Work on the next book continues and I am struggling. For a book about variety theatre, it’s not very colourful. I decide a research trip is in order. While my two main characters are mainly dressed in suits for their acts – a boy impersonator and a comic – the rest of the acts are causing me concern. It’s one thing to think about costume, make up, acrobats, ostrich feathers and the like but I think I’m missing something. And so when I saw that Dr Sketchy’s was doing a Victorian vaudeville event, I bought my ticket.
Dr Sketchy’s is a speed sketching event – live models but with a dash of sauce. Many of the models are burlesque and in between poses there are performances. While Victorian vaudeville is slightly outside my era, it’s close enough to make this relevant and useful. I try to ignore the fact that I haven’t drawn anything for years and I’m not really that good.
The atmosphere is welcoming. We can bring drinks in from the bar (I stick to coffee – my drawing’s bad enough) I take a seat at the back and watch the rest of the audience – many are clearly proper artists and not novelist pretending for the day. It’s now I realise my first rookie mistake – I haven’t brought a pencil sharpener.
We start with a warm up session – a series of three five-minute sketches with a model in black, a corset, a fur stole, carrying a black lace parasol and with lovely auburn curls tumbling down her back. I start off going for the easy parts and realise I haven’t time to attempt her face. In my first sketch she is blank. The second one is better – she turns her back to us. By the time they introduce the other performers I am feeling a bit better about what to concentrate on, and the performance gives me a chance to scrawl notes.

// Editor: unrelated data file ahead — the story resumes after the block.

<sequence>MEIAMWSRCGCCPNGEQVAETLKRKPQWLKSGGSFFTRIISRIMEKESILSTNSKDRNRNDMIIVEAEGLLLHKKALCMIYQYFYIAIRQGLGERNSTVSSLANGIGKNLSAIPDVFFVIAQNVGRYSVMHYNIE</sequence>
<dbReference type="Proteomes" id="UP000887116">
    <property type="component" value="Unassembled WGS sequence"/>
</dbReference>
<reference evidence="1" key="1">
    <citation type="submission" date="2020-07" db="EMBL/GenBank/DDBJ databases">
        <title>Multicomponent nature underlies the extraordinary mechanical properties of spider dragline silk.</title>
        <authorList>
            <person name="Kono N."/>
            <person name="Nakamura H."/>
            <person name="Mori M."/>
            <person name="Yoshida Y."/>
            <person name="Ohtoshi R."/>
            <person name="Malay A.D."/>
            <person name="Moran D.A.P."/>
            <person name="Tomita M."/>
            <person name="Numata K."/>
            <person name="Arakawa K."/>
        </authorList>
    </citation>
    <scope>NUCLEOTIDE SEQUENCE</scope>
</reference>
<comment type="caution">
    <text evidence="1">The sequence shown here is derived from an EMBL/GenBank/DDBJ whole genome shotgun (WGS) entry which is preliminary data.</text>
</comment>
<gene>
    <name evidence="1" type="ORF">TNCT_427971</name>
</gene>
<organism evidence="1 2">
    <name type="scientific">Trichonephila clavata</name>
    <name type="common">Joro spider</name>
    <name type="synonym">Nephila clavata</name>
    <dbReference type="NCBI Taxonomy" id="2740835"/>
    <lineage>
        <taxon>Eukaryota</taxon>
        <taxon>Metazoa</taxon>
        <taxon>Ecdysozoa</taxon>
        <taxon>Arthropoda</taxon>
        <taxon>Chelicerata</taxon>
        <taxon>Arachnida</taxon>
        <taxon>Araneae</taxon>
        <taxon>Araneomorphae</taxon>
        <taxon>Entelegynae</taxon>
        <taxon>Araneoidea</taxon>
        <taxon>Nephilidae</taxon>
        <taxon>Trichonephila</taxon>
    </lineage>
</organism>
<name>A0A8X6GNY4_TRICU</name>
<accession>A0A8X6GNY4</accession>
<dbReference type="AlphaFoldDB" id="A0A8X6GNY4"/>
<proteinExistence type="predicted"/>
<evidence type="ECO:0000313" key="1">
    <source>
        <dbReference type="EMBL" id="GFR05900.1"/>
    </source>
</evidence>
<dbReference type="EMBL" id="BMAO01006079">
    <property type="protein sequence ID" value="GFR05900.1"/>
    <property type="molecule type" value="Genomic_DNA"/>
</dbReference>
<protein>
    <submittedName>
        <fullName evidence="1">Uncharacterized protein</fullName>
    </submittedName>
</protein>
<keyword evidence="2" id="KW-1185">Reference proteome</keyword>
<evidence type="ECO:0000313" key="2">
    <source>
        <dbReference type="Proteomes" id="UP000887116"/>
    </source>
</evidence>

The whole day is great – really fun atmosphere and I win a prize for one of my sketches. We also get treated to a burlesque performance from Queen Victoria who amazes me with her ability to twirl her nipple tassels in opposite directions.
But back to the task at hand. Not only did I get notes on the costumes – the lavish material, the detail in the sequins and embroidery, the accessories and the make up, but also things like the noises their shoes make on stage and the way the light catches the dust. And I watch them off stage – and try to capture how the person on stage, the poised graceful performer, relaxes and becomes a person again when they aren’t in character; I see how relaxed they are in their costumes, going out for a cigarette in the make up and shirt sleeves.
I’m really pleased with the day and go home to insert my notes into my plan, as well as to finish up my sketches. And there it is waiting for me when I get home – the plan and draft of the next novel, now with a little more colour.